Future, Present, & Past:

~~ Giving itself latitude and leisure to take any premise or inquiry to its furthest associative conclusion.
Critical~~ Ready to apply, to itself and its object, the canons of reason, evidence, style, and ethics, up to their limits.
Traditional~~ At home and at large in the ecosystem of practice and memory that radically nourishes the whole person.

Oυδεὶς άμουσος εἰσίτω

Thursday, January 5, 2012

Myth & object

Plato frequently shows Socrates inventing myths. Whatever one may think about why this is (shelves have been written about it), I regard the interface between philosophy and myth as of paramount significance; it is neither an accident of genealogy or an idiosyncrasy of certain writers.

A myth is a kind of fiction, but unlike ordinary fiction its denizens seem to have not less but more reality than the inhabitants of our ordinary and familiar world. There is a curious parallel between mythification and what Viktor Shklovsky called ostranenie or "defamiliarization," a notion I have had recourse to before. The latter effect renders us "estranged" from the familiar, usually by some striking trope or vivid description, inflecting the ordinary in such a way as to show it shot through either with significance or with an uncanny refusal of significance. Mythification can also effect this, not however by contrasting the ordinary with some conventional setting (making it stand out against it), but rather precisely by placing it into such a conventional system. "The wine-dark sea," "flashing-helmeted Hector", and so on, are only the smallest-scale examples of the workings of such a system, which extended as far as vast interpretive parallels between various events, natural phenomena, and concepts. These equivalences are indeed conventional, i.e., "arbitrary," and philosophy must address itself to understanding them as such, because treating them as "natural" is just superstitious. But philosophy's myths are meant to indicate their own fictitious status in a way that does not undermine the effect of estrangement, but rather produces it in a particularly philosophical mode. A conscious mode, I want to say, though that's only partly accurate.

The long-time reader of SCT will note that this notion has some resonance with earlier posts on fiction, theme, and secondary worlds. Or, to refer back to just yesterday, the whole notion of defamiliarization is a close parallel to the seeing of an object as "withdrawn"--the perplexing or even uncanny vorhanden hammer instead of the friendly, accessible zuhanden one, or (to switch from Heidegger to Sartre) the eerie, nausea-inducing tree-root that refuses any appellation rather than the one to which the word "root" obligingly adheres.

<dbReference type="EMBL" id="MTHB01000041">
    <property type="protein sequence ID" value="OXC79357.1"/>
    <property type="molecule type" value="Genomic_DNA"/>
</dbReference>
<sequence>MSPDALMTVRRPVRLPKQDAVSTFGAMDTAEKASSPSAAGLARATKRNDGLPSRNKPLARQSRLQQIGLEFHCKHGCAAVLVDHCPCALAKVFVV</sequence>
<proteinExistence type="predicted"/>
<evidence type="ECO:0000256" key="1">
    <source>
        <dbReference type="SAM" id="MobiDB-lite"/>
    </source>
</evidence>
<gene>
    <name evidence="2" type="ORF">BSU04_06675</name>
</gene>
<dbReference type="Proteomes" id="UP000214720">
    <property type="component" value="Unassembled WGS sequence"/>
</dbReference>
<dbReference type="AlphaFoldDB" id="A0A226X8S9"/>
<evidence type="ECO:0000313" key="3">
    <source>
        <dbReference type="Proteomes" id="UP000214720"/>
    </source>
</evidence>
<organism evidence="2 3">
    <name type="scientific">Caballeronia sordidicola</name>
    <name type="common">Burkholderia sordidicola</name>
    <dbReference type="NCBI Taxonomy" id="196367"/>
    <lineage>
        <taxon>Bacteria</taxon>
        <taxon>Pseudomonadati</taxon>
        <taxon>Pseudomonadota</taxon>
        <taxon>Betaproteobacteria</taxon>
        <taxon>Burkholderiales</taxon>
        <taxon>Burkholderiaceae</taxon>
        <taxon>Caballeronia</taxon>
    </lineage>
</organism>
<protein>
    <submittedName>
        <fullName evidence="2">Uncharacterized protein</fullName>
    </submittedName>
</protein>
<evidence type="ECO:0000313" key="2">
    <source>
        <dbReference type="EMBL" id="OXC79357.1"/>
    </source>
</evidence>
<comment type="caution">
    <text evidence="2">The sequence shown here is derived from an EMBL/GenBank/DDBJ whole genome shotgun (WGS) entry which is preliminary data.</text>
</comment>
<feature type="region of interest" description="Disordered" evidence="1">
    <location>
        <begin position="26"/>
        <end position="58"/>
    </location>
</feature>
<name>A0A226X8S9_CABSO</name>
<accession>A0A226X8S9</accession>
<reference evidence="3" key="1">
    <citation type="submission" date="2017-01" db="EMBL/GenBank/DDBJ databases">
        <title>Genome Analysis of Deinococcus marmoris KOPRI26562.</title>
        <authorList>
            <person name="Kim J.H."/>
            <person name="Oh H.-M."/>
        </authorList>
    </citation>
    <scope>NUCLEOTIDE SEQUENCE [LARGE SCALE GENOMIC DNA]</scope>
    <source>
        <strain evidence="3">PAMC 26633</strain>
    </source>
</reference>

(Part of these reflections was sparked by reading chapter 4 of Thomas Pavel's Fictional Worlds.)

1 comment:

  1. "A myth is a kind of fiction, but unlike ordinary fiction its denizens seem to have not less but more reality than the inhabitants of our ordinary and familiar world."

    I don't think this works as a criterion of distinction between myth and fiction.

    The denizens of a work of fiction can also have a more palpable "reality", or in plain words, a greater hold on our imagination, than actual persons, e.g., Sherlock Holmes, Othello, Hamlet, etc.

    If you say that you were trying to make a distinction between myth and “ordinary fiction”, then the question is: What do you mean by “ordinary fiction”? Do you mean “fiction of inferior quality?

    In that case, you should also make a distinction between great or powerful myths and lesser or inferior myths.

    If you do, then what really is the difference between a great work of fiction and a great myth and between inferior fiction and inferior myth?

    In this context, what do you make of the metamorphosis of myth into religion?

    Ramayana and Mahabharata are myths, great works of fiction, but their main heroes, Rama and Krishna respectively, have become the central objects of religious worship and have acquired the status of religious cult deities in Hinduism.

    Religious worship necessarily requires the transfiguration of the characters and events in myth. One can only worship, in a religious way, that which is far greater and vastly more powerful than oneself.

    Therefore, in this process of religious transfiguration, the characters and events in myth now assume a greater reality than ordinary persons and events.

    It is this process of religious appropriation and transfiguration which sets myth apart from fiction. Otherwise, there is no distinction between a great work of fiction and a great myth.

    But it’s all gigantic hoax of religion, this transfiguration of fictional characters and events into ones with a literally greater reality and significance than ordinary human beings and events!

    Could it be that philosophy participates in the perpetuation of this hoax (E.g., Plato's "Noble Lie"?) by usurping the use of myth from religion?